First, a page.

Trading, like the seasons, the moon and life, is about cycles. As students of history, traders are always trying to understand the slice of time they are living right now. A page in a history book may cover several years with perfect clarity. Experiencing those years can be far more frustrating. A secular arc is far more important to recognize.

Webster defines "secular" as "occurring once in an age." The secular bull market in bonds began in the early 1980's. As the great Sydney Homer penned extra editions of "A History of Interest Rates" to cover the landmark prices, bonds were being shunned everywhere. Leon Cooperman is attributed with coining the phrase "certificates of confiscation." To his credit, he actually believed they were a good investment. Through multiple CYCLES the SECULAR bull raged on.

We believe that we are at the other end of that arc. Biblical amounts of liquidity and zero financing rates have created an ability to "play" in the term structure. This activity should not be confused with an investment or theme. Owning these instruments makes little, if any, economic sense. It does not mean that any teenager with a trading account and a 5 minute bar chart can short them, however. Secular turns are culturally resisted by definition. I recall morning squawks at Dean Witter Govies that centered around, "Somebody tell the kid in Chicago, we only  sell the stuff." And yet, expansions, contractions, bubbles, crashes, deficits and surpluses we are on the floor.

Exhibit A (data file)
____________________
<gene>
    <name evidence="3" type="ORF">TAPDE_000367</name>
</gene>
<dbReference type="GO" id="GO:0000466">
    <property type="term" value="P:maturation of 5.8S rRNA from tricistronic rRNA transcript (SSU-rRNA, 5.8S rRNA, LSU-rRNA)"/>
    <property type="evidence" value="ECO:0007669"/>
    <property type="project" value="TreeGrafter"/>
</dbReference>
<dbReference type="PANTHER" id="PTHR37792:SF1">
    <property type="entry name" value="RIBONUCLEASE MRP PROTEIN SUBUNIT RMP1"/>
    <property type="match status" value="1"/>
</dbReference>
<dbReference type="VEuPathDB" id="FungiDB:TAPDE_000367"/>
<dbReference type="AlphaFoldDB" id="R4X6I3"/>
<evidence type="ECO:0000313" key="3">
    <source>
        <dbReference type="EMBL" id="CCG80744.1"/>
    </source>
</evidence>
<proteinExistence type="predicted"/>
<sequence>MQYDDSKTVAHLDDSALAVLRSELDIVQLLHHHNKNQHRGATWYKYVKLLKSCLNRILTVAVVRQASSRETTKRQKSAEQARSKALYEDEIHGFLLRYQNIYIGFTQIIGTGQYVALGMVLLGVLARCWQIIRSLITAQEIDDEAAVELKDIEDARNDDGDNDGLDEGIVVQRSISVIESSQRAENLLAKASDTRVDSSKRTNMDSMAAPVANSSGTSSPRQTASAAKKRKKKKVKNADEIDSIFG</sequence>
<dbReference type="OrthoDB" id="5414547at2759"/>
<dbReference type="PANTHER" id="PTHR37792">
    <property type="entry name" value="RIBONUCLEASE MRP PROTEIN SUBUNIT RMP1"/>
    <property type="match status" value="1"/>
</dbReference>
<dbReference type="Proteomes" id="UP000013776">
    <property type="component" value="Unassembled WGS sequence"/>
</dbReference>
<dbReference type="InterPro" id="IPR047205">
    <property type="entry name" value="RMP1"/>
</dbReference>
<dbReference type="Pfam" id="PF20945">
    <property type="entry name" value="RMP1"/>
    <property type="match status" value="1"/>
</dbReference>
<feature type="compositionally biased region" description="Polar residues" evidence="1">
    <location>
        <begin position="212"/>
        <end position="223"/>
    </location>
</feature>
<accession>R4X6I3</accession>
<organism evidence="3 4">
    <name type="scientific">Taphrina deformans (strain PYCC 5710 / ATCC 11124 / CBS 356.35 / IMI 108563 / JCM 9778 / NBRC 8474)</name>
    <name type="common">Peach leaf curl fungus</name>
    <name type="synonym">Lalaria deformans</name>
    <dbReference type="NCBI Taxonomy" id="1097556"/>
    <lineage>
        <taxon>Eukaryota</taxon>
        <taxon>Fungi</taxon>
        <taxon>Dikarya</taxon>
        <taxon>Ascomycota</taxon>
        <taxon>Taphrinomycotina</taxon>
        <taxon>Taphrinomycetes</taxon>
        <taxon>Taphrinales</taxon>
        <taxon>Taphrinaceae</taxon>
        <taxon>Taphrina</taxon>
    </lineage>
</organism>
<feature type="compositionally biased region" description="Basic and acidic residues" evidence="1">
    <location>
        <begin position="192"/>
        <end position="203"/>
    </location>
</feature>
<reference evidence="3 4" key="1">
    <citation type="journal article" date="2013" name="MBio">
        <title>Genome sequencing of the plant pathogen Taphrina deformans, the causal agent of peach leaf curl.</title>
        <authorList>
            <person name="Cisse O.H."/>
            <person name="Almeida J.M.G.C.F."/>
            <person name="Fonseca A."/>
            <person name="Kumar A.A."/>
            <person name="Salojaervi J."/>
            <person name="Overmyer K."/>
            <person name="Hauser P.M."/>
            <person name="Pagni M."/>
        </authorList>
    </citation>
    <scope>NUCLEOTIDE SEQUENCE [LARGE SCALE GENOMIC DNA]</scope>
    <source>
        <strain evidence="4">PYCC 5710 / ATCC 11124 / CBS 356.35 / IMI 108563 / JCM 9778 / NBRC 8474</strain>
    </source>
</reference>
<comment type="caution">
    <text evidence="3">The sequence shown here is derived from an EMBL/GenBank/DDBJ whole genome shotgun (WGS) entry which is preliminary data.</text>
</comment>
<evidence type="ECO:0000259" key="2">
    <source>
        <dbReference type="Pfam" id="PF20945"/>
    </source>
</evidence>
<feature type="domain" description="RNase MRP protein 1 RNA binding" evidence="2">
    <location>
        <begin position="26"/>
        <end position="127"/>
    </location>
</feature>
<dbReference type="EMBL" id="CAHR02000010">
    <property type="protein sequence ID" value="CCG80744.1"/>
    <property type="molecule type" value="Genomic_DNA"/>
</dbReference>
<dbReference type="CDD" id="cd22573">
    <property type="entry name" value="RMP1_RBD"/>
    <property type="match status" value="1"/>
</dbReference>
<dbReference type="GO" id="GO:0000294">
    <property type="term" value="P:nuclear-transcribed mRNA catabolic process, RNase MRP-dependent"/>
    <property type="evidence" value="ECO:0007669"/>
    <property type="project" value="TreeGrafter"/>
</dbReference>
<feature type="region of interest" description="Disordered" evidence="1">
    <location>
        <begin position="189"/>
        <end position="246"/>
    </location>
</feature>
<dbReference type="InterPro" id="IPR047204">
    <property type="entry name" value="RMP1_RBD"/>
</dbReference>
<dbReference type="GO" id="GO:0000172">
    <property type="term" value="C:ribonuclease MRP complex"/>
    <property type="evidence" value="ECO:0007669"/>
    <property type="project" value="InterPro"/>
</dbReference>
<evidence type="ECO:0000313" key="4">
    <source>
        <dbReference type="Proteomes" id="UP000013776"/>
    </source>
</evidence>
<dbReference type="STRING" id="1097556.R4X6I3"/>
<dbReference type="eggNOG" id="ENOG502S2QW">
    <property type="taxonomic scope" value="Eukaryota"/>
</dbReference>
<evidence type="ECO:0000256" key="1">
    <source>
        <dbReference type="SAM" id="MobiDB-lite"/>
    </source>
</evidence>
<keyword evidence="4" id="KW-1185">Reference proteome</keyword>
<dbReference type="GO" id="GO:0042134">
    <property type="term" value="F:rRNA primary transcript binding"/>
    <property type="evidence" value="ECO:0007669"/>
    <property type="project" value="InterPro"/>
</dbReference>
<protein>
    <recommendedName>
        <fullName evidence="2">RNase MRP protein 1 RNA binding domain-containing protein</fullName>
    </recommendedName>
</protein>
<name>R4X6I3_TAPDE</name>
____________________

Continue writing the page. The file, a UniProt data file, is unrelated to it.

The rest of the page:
A mentor said to me a few months ago, "If i can't be short at zero, it's ceased to matter." Channeling Bill Clinton, "I feel your pain." Secular trends to glacially shift, however. Welcome to Treasury Bond global warming.

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